The government has announced plans to pursue a series of global data adequacy partnerships with Australia, Colombia, Dubai, Singapore, South Korea and the US, and will look to prioritise the addition of India, Brazil, Kenya and Indonesia to that list, as it bids to overcome data protection barriers blocking trade it estimates to be worth £11bn per annum.
The proposed agreements come alongside a number of proposed measures to increase trade and innovation through tweaks to the UK’s data regime, and the appointment of New Zealand’s current privacy commissioner John Edwards as the UK’s next information commissioner.
“Now that we have left the EU, I’m determined to seize the opportunity by developing a world-leading data policy that will deliver a Brexit dividend for individuals and businesses across the UK,” said digital secretary Oliver Dowden.
“That means seeking exciting new international data partnerships with some of the world’s fastest growing economies, for the benefit of British firms and British customers alike.
“It means reforming our own data laws so that they’re based on common sense, not box-ticking. And it means having the leadership in place at the Information Commissioner’s Office [ICO] to pursue a new era of data-driven growth and innovation.”
The government hopes the new partnerships will build significantly on a collective £80bn worth of data-enabled service exports from the UK to those countries. It said it wanted to move “quickly and creatively” to develop these partnerships to make it easier for British businesses to exchange data with important, fast-growing markets, supporting trade, investment, crime-fighting, public service delivery and research, while driving more growth and creating more jobs in the UK.
The government will also soon open a consultation on the future of the UK’s data protection and oversight regime, with the intention of making it “more ambitious, pro-growth and innovation-friendly” without undermining current high standards of privacy and information security as contained in the General Data Protection Regulation (GDPR).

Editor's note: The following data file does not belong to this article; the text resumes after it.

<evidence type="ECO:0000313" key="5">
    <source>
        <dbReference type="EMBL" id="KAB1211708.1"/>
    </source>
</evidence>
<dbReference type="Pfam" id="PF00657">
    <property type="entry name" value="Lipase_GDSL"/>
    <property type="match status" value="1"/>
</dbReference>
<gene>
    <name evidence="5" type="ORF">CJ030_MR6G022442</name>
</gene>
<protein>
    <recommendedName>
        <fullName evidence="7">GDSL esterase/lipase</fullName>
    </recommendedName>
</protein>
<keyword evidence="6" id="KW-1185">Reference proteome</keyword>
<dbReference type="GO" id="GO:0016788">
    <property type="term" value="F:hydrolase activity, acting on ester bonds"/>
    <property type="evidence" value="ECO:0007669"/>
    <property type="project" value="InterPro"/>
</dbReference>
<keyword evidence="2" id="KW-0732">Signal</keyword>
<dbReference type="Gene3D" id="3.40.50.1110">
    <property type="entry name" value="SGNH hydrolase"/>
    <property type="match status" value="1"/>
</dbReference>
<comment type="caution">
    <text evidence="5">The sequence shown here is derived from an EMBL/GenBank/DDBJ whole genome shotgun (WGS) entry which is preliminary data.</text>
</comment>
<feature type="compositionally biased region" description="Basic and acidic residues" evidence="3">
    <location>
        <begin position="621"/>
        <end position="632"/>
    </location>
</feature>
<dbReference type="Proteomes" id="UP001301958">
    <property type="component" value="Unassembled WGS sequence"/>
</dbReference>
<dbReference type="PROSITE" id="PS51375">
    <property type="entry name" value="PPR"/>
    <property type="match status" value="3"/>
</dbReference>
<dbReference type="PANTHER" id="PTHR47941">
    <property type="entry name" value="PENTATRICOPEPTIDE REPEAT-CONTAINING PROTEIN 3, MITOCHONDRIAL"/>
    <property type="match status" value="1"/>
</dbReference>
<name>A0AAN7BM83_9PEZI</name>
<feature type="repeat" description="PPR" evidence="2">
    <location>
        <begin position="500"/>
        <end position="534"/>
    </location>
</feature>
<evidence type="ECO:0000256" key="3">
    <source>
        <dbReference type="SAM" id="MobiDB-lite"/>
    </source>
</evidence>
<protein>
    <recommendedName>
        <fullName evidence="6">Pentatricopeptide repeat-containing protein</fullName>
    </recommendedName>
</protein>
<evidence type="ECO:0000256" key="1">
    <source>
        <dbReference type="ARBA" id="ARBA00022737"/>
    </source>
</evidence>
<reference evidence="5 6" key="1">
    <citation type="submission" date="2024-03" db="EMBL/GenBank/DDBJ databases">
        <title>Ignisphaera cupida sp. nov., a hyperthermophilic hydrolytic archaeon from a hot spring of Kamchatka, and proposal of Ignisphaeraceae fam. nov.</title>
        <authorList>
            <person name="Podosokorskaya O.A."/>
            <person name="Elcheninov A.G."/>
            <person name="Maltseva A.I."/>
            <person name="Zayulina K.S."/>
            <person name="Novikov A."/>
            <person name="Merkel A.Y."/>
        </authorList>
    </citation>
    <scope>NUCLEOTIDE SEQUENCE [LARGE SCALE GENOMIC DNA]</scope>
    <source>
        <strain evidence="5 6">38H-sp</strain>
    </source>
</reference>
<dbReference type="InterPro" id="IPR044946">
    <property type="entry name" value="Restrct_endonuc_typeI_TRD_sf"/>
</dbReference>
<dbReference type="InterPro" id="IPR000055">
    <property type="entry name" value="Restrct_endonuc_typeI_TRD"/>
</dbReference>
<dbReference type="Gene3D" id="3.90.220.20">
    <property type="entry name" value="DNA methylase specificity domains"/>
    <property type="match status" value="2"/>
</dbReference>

The consultation will specifically target barriers to innovative and responsible use of data to enhance scientific research, improve public service delivery, and support new startups and small businesses.
Overseeing this new data regime, the government said it would empower the ICO to go beyond its traditional role of merely protecting data rights, with a new mandate to balance strict data protection with ease of innovation and economic growth.
TechUK director of markets Matthew Evans welcomed the government’s plans. “This set of ambitious announcements is welcome. Data is a foundational asset for modern societies, creating accessible and trusted routes for businesses, civil society and researchers to access data from around the world will help drive innovation and create better digital services.
“However, these new routes must be trusted and command the confidence of the public. TechUK therefore welcomes the technical assessment criteria and commitment to high privacy standards laid out by the government. Both of these will be vital to maintaining access to existing data flows, such as from the EU as well as opening up global opportunities,” said Evans.
“The announcement of a new preferred candidate for information commissioner as well as the government’s intention to consult on reforms to improve the UK’s data protection regime mark an exciting development in the implementation of the UK’s National Data Strategy. TechUK and our members look forward to working with the government and the regulator as these proposals are developed,” he added.
But Mishcon de Reya data protection partner Adam Rose was more cautious in his assessment. “Squaring the circle of giving citizens and consumers more control over how their data is used, while also giving business and government greater freedoms to use that data, will be the big challenge,” he said.
“Coming just a couple of months after the EU Commission granted the UK an adequacy decision in relation to its post-Brexit data protection regime – on the basis that the UK law was essentially equivalent to the EU GDPR regime – today’s announcements put the UK on a collision path with the EU, but also more widely with civil society organisations, with the likelihood of serious domestic data litigation in the future.”
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